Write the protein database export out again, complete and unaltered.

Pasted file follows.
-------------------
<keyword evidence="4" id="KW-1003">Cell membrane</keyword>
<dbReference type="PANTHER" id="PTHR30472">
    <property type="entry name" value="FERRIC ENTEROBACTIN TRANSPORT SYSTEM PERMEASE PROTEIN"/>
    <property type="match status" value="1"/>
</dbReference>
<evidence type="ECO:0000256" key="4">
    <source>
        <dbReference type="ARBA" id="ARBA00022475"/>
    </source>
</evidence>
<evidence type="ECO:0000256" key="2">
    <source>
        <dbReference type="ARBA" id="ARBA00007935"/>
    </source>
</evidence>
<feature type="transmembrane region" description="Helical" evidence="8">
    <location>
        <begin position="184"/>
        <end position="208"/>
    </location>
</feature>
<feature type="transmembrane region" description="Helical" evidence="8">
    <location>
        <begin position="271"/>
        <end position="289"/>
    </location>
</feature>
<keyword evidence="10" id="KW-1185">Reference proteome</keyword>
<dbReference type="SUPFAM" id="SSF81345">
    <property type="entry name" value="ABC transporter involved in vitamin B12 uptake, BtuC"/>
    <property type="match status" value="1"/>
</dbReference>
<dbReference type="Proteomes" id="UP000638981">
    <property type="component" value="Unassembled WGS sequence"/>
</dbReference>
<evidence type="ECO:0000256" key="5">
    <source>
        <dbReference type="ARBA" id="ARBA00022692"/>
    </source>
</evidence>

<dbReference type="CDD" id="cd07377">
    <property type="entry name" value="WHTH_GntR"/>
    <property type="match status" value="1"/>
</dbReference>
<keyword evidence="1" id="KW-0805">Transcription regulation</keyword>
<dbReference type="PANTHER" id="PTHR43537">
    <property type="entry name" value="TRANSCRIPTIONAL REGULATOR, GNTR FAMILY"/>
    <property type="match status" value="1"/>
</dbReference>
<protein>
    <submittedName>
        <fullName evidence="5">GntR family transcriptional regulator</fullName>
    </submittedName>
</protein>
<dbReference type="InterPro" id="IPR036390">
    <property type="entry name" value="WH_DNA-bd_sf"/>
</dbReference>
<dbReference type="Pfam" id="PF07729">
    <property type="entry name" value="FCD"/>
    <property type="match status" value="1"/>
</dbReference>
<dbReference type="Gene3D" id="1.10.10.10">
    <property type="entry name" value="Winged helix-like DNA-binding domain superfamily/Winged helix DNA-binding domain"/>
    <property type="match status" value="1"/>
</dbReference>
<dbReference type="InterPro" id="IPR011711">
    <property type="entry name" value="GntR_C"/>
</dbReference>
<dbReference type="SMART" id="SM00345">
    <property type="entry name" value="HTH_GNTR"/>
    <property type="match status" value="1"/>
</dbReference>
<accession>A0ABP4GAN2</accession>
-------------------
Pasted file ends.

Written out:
<keyword evidence="4" id="KW-1003">Cell membrane</keyword>
<dbReference type="PANTHER" id="PTHR30472">
    <property type="entry name" value="FERRIC ENTEROBACTIN TRANSPORT SYSTEM PERMEASE PROTEIN"/>
    <property type="match status" value="1"/>
</dbReference>
<evidence type="ECO:0000256" key="4">
    <source>
        <dbReference type="ARBA" id="ARBA00022475"/>
    </source>
</evidence>
<evidence type="ECO:0000256" key="2">
    <source>
        <dbReference type="ARBA" id="ARBA00007935"/>
    </source>
</evidence>
<feature type="transmembrane region" description="Helical" evidence="8">
    <location>
        <begin position="184"/>
        <end position="208"/>
    </location>
</feature>
<feature type="transmembrane region" description="Helical" evidence="8">
    <location>
        <begin position="271"/>
        <end position="289"/>
    </location>
</feature>
<keyword evidence="10" id="KW-1185">Reference proteome</keyword>
<dbReference type="SUPFAM" id="SSF81345">
    <property type="entry name" value="ABC transporter involved in vitamin B12 uptake, BtuC"/>
    <property type="match status" value="1"/>
</dbReference>
<dbReference type="Proteomes" id="UP000638981">
    <property type="component" value="Unassembled WGS sequence"/>
</dbReference>
<evidence type="ECO:0000256" key="5">
    <source>
        <dbReference type="ARBA" id="ARBA00022692"/>
    </source>
</evidence>

<dbReference type="CDD" id="cd07377">
    <property type="entry name" value="WHTH_GntR"/>
    <property type="match status" value="1"/>
</dbReference>
<keyword evidence="1" id="KW-0805">Transcription regulation</keyword>
<dbReference type="PANTHER" id="PTHR43537">
    <property type="entry name" value="TRANSCRIPTIONAL REGULATOR, GNTR FAMILY"/>
    <property type="match status" value="1"/>
</dbReference>
<protein>
    <submittedName>
        <fullName evidence="5">GntR family transcriptional regulator</fullName>
    </submittedName>
</protein>
<dbReference type="InterPro" id="IPR036390">
    <property type="entry name" value="WH_DNA-bd_sf"/>
</dbReference>
<dbReference type="Pfam" id="PF07729">
    <property type="entry name" value="FCD"/>
    <property type="match status" value="1"/>
</dbReference>
<dbReference type="Gene3D" id="1.10.10.10">
    <property type="entry name" value="Winged helix-like DNA-binding domain superfamily/Winged helix DNA-binding domain"/>
    <property type="match status" value="1"/>
</dbReference>
<dbReference type="InterPro" id="IPR011711">
    <property type="entry name" value="GntR_C"/>
</dbReference>
<dbReference type="SMART" id="SM00345">
    <property type="entry name" value="HTH_GNTR"/>
    <property type="match status" value="1"/>
</dbReference>
<accession>A0ABP4GAN2</accession>